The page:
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The Phoenix Project Simulation (DevOps) at SPOC

Tomasz Pająk

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In January 2018 I ran The Phoenix Project simulation game at SPOC in Poznan, Poland. The game is based on the famous novel about DevOps and was created by GamingWorks to let participants experience Culture, Lean and Sharing aspects of DevOps. Automation and Measurement - the remaining elements of CALMS model - are not covered in the game on purpose. The aim of this article is to share interesting observations (supported by videos) about team dynamics during the simulation which, according to my experience, are not far from what can be observed in companies in real life.

Not to spoil the game itself, the team in the simulation is expected to increase income of the company (thus, share price) after a market failure. They have 4 rounds (months) to achieve that.

As in real life, the number of initiatives, both business and technical, is higher than the available capacity (prioritization!), there is unplanned work (eg. critical bugs) popping up in unexpected moments, there is a CEO (yours truly) putting pressure from the market and, eventually, there is an immature organization (consisting of the game participants) trying to survive and regain #1 position on the market.

Each round consists of 4 stages: Plan, Do, Reflection, Preparation (sounds familiar? PDCA cycles). Apart from me being a CEO in the game, I was also an instructor and teacher. I let the team invent their own solutions on how to cope with increasing challenges they experience and afterwards explain them that they have just reached a conclusion being a known DevOps practice. My role is to share with them broader context behind each practice which, hopefully, reinforces their learning experience.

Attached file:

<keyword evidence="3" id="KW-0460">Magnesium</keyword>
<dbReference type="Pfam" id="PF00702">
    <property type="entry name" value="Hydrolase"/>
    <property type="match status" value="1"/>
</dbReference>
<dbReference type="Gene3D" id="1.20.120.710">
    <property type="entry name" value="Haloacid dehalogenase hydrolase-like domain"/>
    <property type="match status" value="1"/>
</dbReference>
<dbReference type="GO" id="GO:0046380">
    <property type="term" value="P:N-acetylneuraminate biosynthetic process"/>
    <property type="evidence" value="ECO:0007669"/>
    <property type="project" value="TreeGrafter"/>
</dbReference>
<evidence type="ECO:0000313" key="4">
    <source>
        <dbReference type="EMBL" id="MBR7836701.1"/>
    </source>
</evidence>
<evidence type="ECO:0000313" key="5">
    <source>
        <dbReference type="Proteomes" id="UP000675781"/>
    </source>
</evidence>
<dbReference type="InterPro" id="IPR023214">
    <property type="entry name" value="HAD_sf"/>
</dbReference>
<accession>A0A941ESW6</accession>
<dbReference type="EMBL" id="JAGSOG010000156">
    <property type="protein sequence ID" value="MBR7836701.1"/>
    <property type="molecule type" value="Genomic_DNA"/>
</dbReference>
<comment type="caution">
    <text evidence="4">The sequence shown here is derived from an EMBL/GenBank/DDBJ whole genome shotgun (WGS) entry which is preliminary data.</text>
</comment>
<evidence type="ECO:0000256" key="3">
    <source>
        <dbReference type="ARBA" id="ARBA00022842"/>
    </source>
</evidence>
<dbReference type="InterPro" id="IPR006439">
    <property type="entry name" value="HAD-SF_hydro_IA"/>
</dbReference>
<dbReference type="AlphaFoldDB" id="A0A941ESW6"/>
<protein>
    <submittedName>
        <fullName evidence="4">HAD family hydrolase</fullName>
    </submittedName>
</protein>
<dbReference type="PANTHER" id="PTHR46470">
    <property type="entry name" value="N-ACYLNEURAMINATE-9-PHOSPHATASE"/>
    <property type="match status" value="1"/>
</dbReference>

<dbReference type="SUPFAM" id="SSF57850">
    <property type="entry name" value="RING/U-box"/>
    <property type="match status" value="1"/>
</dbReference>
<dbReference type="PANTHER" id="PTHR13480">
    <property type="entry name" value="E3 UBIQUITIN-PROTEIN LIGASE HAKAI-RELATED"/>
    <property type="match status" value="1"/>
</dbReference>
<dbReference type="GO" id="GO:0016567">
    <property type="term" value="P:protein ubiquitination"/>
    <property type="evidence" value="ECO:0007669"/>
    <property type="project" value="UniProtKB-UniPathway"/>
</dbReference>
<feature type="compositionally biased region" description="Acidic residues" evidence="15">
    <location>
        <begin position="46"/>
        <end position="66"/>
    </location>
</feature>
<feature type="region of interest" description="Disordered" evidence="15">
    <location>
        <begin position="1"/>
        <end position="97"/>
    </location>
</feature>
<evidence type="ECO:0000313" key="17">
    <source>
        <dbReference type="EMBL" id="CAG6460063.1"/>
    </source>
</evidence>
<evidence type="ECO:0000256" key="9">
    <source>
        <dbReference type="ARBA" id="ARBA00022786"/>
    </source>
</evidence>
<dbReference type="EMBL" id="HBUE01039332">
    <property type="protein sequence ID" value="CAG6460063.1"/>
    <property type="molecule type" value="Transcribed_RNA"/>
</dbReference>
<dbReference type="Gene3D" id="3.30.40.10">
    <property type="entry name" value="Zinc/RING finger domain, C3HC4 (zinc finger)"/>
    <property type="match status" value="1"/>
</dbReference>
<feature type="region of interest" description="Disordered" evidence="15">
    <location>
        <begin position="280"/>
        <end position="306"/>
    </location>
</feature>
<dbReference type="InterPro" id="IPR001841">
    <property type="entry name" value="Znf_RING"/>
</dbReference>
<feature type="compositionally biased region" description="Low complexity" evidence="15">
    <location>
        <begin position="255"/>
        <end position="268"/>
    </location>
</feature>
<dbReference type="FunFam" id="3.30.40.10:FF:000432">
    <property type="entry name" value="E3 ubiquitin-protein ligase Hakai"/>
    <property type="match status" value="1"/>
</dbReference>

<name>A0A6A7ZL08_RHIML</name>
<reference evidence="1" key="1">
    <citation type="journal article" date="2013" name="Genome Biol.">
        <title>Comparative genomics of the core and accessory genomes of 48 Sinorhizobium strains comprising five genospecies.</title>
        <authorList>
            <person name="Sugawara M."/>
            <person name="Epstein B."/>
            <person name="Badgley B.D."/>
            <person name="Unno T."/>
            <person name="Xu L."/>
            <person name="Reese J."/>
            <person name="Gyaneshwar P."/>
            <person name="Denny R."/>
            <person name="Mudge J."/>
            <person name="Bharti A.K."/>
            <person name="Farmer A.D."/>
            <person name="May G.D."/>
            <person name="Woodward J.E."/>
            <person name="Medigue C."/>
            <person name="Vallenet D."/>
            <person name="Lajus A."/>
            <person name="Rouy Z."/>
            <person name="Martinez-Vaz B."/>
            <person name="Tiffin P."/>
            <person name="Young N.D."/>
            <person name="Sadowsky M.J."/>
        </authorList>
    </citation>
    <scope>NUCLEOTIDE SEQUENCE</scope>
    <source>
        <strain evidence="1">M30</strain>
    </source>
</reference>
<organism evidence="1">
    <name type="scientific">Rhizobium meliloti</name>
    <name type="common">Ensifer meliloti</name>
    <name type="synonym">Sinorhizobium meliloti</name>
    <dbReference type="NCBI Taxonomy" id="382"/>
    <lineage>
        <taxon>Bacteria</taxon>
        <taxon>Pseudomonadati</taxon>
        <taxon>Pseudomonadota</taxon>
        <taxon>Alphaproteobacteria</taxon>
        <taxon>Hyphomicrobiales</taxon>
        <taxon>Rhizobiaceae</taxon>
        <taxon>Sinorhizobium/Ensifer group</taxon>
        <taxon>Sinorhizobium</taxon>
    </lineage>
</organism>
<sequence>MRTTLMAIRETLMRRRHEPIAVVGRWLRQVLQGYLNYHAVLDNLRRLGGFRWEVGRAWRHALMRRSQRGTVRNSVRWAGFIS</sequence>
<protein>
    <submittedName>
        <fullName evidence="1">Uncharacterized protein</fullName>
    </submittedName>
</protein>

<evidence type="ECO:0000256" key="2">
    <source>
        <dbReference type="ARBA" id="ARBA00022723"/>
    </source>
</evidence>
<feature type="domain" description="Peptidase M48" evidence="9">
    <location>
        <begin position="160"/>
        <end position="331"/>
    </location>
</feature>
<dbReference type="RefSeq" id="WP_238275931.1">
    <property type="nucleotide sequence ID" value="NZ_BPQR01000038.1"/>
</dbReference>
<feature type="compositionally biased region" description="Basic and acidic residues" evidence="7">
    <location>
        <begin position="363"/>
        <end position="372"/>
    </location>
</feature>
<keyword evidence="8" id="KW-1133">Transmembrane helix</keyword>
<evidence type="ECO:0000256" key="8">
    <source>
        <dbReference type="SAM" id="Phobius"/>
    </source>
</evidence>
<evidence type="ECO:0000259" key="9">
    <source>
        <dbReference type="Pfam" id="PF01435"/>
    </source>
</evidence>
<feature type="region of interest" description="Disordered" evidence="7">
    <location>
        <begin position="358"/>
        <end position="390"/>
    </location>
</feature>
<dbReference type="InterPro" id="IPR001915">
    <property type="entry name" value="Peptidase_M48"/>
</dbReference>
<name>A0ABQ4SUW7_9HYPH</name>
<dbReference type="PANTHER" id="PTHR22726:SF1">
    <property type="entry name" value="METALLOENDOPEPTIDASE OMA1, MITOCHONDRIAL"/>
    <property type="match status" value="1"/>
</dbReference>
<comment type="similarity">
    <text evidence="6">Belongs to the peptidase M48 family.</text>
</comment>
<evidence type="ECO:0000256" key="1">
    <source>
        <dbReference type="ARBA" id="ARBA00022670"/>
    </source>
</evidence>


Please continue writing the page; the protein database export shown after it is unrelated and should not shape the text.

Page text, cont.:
Let's move to the record of the game divided by rounds.




  • Team working in 5 subgroups (silos) communicating a little between each other. Everyone is focused on their piece of work having limited responsibility for the overall process.
  • VP of IT operations (in red t-shirt with black sleeves) is a leader who acts as a controller and coordinator. By walking around he creates communication ‘paths’ between silos. Sometimes, he orders people what they should do and they accept it with no hesitation.
  • A person in green t-shirt is responsible for change management and seems to have a lot of spare time since he did his job in the round. He could have helped other people who seemed to be very occupied in figuring out what they should do.
  • No process is visible whatsoever. There is more improvisation than structured work.
  • (not seen in the movie) Team had a problem in deciding what they should do first which resulted in a fairly random decision on what should be delivered to production.

Conclusions from retrospective:

  • The team identified a bottleneck at one of the roles